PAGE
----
The anti-metastasis effect of low-dose carbon monoxide

The anti-metastasis effect of low-dose carbon monoxide

Binghe Wang1, Yi-Chieh Nancy Du2

1Department of Chemistry, Center for Diagnostics and Therapeutics, Georgia State University, Atlanta, GA, USA; 2Department of Pathology and Laboratory Medicine, Weill Cornell Medicine, New York, NY, USA

Correspondence to: Yi-Chieh Nancy Du. Department of Pathology and Laboratory Medicine, Weill Cornell Medicine, New York, NY 10065, USA. Email:

Abstract: Metastasis is the primary cause of cancer-related deaths. Because of the anatomically diffused localizations in different organs, treating metastatic cancer with conventional surgery or radiotherapy is challenging. Systemic therapies, including chemotherapy, immunotherapy, and targeted therapy, are used for metastatic cancer treatment. However, resistance to chemotherapy often develops over time, and immunotherapy or targeted therapy is not available for every cancer type. Improved systemic therapies for metastatic cancer are urgently needed. Among all forms of cancer, pancreatic ductal adenocarcinoma (PDAC) is a lethal type due to the following characteristics: early distant metastasis, abundant desmoplastic stroma, insufficient therapeutics, and frequent chemoresistance. Carbon monoxide (CO) is produced endogenously in humans and has been established as an important, biologically active signaling molecule. Accumulating evidence suggests the therapeutic applications of safe, low-dose CO for various diseases. Recently, low-dose CO was shown to suppress metastasis of PDAC in an orthotopic mouse model of liver metastasis and a spontaneous PDAC metastasis mouse model after the removal of primary tumor xenograft tumors. In this mini-review, we discuss the findings and the potential development of CO-based systemic therapies for metastatic cancer. Specifically, many non-inhalation CO delivery modalities with easy control of dosages have been developed and can be further studied for their anti-metastatic properties.

Keywords: Metastatic cancer; pancreatic ductal adenocarcinoma; carbon monoxide

Received: 08 December 2022; Accepted: 30 December 2022; Published online: 08 February 2023.

doi: 10.21037/apc-2022-4

Most cancer deaths are due to metastasis and its negative impacts on the function of vital organs. At the time of primary cancer diagnosis, tumor cells in many patients have already spread to distant organs and will become metastatic disease if these microscopic foci of disseminated tumor cells (microscopic metastases) are left untreated. Once diagnosed with metastatic disease, it is notoriously difficult to treat. Pancreatic cancer is projected to become the second leading cause of cancer-related death by 2030. About 48% of pancreatic cancer patients are diagnosed with distant metastases (1), with the liver being the most common site of metastasis. Pancreatic cancer can be divided into exocrine tumors and pancreatic neuroendocrine tumors (PNET). The majority of pancreatic cancer is pancreatic ductal adenocarcinoma (PDAC), one type of exocrine tumors. PDAC is among the most aggressive of all cancers. Potentially curative surgical resection is limited to those PDAC patients diagnosed at an early stage, yet many of them ultimately experience recurrence (2). For those with metastatic PDAC, standard chemotherapy only marginally extends survival. Overall, the 5-year survival rate of PDAC is ~11% (1), underscoring the urgent need for novel therapies.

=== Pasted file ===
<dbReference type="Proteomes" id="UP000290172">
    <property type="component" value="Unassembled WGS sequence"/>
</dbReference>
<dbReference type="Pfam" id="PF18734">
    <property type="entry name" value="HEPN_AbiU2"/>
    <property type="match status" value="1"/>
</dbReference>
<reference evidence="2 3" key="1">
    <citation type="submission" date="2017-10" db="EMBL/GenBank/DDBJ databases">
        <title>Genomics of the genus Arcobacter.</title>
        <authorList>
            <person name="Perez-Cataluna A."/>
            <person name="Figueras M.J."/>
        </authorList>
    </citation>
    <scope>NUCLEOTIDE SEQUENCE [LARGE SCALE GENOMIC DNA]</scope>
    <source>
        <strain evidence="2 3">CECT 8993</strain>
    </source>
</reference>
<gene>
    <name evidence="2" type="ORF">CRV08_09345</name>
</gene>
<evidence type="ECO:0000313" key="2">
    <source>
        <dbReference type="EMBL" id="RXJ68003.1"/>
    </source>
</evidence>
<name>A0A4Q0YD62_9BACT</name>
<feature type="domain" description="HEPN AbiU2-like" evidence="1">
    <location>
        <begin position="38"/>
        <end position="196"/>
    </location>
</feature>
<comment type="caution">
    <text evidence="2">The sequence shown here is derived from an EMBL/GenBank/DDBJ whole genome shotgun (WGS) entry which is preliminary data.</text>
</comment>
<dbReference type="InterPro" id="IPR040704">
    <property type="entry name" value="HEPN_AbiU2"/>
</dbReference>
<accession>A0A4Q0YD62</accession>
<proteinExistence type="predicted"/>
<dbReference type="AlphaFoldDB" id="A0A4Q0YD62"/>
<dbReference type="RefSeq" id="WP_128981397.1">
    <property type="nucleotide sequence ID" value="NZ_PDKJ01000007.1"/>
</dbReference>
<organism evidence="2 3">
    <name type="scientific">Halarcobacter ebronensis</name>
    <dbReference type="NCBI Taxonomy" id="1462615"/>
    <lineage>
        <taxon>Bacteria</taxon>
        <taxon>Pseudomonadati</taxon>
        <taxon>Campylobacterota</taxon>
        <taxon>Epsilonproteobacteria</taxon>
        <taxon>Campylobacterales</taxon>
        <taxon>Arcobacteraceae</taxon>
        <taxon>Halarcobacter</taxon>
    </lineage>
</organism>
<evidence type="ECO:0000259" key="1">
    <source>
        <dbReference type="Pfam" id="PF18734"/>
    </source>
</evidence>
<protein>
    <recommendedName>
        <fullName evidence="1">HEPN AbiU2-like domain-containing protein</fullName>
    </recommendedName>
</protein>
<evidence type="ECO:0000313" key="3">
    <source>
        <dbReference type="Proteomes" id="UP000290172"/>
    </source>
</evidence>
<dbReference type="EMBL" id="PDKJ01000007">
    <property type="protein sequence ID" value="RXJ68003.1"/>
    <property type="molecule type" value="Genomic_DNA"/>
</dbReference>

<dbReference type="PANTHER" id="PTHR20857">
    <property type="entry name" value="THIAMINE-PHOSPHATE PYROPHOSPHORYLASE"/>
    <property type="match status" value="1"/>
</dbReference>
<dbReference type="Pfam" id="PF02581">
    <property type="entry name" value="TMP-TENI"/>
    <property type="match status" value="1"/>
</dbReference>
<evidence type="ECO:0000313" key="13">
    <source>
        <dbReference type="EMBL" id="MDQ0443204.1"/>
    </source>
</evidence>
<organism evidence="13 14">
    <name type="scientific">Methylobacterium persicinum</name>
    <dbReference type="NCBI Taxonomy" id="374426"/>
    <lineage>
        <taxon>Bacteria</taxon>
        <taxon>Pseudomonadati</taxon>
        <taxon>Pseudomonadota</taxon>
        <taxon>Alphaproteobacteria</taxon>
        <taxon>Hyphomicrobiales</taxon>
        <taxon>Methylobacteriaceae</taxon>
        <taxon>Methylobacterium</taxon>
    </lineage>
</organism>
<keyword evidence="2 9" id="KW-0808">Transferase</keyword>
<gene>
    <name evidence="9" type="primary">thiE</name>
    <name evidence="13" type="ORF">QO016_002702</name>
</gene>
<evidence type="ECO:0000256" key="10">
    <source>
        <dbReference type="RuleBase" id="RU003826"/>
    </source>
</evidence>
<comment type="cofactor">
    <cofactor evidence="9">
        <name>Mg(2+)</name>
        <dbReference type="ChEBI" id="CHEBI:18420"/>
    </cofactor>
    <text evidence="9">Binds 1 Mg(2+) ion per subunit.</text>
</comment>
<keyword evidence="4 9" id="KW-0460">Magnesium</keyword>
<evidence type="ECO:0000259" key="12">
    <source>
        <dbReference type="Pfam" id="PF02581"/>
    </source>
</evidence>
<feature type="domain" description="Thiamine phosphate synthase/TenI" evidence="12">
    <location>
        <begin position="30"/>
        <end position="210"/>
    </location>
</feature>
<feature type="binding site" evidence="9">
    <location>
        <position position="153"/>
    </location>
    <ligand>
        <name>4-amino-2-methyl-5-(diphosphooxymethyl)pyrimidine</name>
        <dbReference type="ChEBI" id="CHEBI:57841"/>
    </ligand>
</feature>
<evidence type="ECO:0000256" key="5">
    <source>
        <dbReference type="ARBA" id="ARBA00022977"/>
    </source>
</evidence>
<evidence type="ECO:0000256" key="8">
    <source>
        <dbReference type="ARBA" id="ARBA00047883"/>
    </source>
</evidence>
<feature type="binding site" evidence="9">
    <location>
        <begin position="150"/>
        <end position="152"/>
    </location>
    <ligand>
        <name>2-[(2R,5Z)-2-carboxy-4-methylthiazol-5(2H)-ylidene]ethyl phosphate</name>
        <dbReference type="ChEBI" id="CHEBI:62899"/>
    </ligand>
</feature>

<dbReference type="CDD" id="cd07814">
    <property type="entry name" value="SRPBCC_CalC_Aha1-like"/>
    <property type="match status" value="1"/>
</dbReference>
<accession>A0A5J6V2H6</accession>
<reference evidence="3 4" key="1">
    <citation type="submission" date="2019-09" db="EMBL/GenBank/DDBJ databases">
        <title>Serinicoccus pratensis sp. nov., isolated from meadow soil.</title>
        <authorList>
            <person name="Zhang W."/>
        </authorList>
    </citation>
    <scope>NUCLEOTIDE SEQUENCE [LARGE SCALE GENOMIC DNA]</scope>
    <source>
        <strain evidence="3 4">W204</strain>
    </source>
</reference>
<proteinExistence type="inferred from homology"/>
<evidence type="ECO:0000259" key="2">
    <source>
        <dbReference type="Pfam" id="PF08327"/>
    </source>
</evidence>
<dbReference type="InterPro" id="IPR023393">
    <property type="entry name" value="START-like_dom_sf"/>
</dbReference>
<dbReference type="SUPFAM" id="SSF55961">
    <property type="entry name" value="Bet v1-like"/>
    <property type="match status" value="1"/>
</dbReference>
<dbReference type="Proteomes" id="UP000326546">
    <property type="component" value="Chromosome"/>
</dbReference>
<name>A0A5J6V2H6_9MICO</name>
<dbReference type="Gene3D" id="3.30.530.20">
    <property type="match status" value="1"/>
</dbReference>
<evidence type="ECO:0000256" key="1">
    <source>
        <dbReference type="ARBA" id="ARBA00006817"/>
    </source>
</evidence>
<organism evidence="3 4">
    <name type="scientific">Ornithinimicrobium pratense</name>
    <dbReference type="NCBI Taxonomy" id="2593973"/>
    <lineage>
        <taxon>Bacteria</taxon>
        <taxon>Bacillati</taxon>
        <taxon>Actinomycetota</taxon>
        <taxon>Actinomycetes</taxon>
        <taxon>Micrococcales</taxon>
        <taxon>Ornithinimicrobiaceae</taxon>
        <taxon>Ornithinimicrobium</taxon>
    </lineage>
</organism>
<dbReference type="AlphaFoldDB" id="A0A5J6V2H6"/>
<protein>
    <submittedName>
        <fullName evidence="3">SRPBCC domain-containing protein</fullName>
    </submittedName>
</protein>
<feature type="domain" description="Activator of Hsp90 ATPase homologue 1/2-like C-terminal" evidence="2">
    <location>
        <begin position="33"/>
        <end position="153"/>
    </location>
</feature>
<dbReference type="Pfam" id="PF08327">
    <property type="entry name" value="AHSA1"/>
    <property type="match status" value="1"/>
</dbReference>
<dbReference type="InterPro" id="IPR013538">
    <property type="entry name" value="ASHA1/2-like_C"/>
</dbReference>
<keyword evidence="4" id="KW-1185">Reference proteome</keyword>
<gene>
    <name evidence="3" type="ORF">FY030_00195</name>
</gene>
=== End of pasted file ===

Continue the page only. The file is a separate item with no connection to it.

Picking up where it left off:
Carbon monoxide (CO) is an important cell signaling molecule produced endogenously by heme degradation (3). Research has uncovered therapeutic use for CO when applied at low concentrations for various non-cancerous diseases (4-6). Clinical trials of inhaled CO to treat pulmonary diseases demonstrated no adverse events after 12 weeks of inhaled low-dose CO therapy (7). Low-dose CO has therapeutic potential in inhibiting primary tumor growth in mouse models and sensitizing chemotherapeutic agents (8). Vítek et al. (9) reported that 500 ppm CO (1 hour daily) reduced the subcutaneous tumor burden of human PDAC cell line xenograft in athymic mice and increased the survival rate twofold compared with the control mice. However, the subcutaneous tumor mouse model cannot address the metastatic nature, important determinant of the therapeutic response.

In a recent study, Zhang et al. (10) provided the direct evidence for the effect of low-dose CO (250 ppm, 3 hours daily) in suppressing metastasis using two clinically relevant mouse models. First, the authors demonstrated that low-dose CO significantly inhibited liver metastasis of PDAC using an orthotopic mouse model of liver metastasis by intrasplenically injecting human PDAC cell lines (11). Treatment of 250 ppm CO (3 hours daily) significantly blocked the metastatic outgrowth of PDAC in the liver. Second, because of the high recurrence rates in early-stage PDAC patients despite surgical resection followed by chemotherapy (12), the authors investigated the use of low-dose CO as an adjuvant therapy to prevent the progression of microscopic metastasis to gross metastasis. To mimic the clinic setting, the authors developed a new spontaneous PDAC metastasis mouse model by growing human PDAC cells subcutaneously in NOD/scid-lL2Rgc knockout (NSG) immunodeficient mice and then resecting tumors when their sizes reached 0.4 cm in diameter. In this model, mice succumbed to recurrence with PDAC metastases in the liver and the peritoneal cavity 4 weeks post-surgery. Importantly, the authors found that low-dose CO treatment significantly suppressed recurrence after surgical removal of primary PDAC. In addition, the authors demonstrated the therapeutic effect of low-dose CO in blocking lung metastasis in a triple-negative breast cancer mouse model, which broadens the impact of low-dose CO therapy in treating other aggressive metastatic cancer types. Of an important note, mice treated with low-dose CO (250 ppm, 3 hours daily) in all three metastasis mouse models examined by Zhang et al. remained healthy when the untreated mice became lethargic and needed to be euthanized as metastatic diseases developed.